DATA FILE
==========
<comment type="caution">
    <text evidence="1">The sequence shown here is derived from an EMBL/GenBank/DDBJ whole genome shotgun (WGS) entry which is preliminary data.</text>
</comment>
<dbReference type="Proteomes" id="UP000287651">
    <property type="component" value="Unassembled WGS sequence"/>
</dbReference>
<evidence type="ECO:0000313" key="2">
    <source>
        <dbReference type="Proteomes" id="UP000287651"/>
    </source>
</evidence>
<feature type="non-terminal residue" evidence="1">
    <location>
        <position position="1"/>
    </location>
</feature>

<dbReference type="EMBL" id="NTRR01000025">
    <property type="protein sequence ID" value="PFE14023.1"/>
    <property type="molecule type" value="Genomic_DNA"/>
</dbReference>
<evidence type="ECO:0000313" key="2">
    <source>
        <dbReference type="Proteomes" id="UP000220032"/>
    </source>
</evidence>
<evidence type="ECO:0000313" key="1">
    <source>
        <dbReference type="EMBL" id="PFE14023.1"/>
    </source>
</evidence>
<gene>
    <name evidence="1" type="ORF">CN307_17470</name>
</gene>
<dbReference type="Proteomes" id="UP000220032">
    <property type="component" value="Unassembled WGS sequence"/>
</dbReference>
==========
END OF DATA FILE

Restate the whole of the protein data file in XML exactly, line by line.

<comment type="caution">
    <text evidence="1">The sequence shown here is derived from an EMBL/GenBank/DDBJ whole genome shotgun (WGS) entry which is preliminary data.</text>
</comment>
<dbReference type="Proteomes" id="UP000287651">
    <property type="component" value="Unassembled WGS sequence"/>
</dbReference>
<evidence type="ECO:0000313" key="2">
    <source>
        <dbReference type="Proteomes" id="UP000287651"/>
    </source>
</evidence>
<feature type="non-terminal residue" evidence="1">
    <location>
        <position position="1"/>
    </location>
</feature>

<dbReference type="EMBL" id="NTRR01000025">
    <property type="protein sequence ID" value="PFE14023.1"/>
    <property type="molecule type" value="Genomic_DNA"/>
</dbReference>
<evidence type="ECO:0000313" key="2">
    <source>
        <dbReference type="Proteomes" id="UP000220032"/>
    </source>
</evidence>
<evidence type="ECO:0000313" key="1">
    <source>
        <dbReference type="EMBL" id="PFE14023.1"/>
    </source>
</evidence>
<gene>
    <name evidence="1" type="ORF">CN307_17470</name>
</gene>
<dbReference type="Proteomes" id="UP000220032">
    <property type="component" value="Unassembled WGS sequence"/>
</dbReference>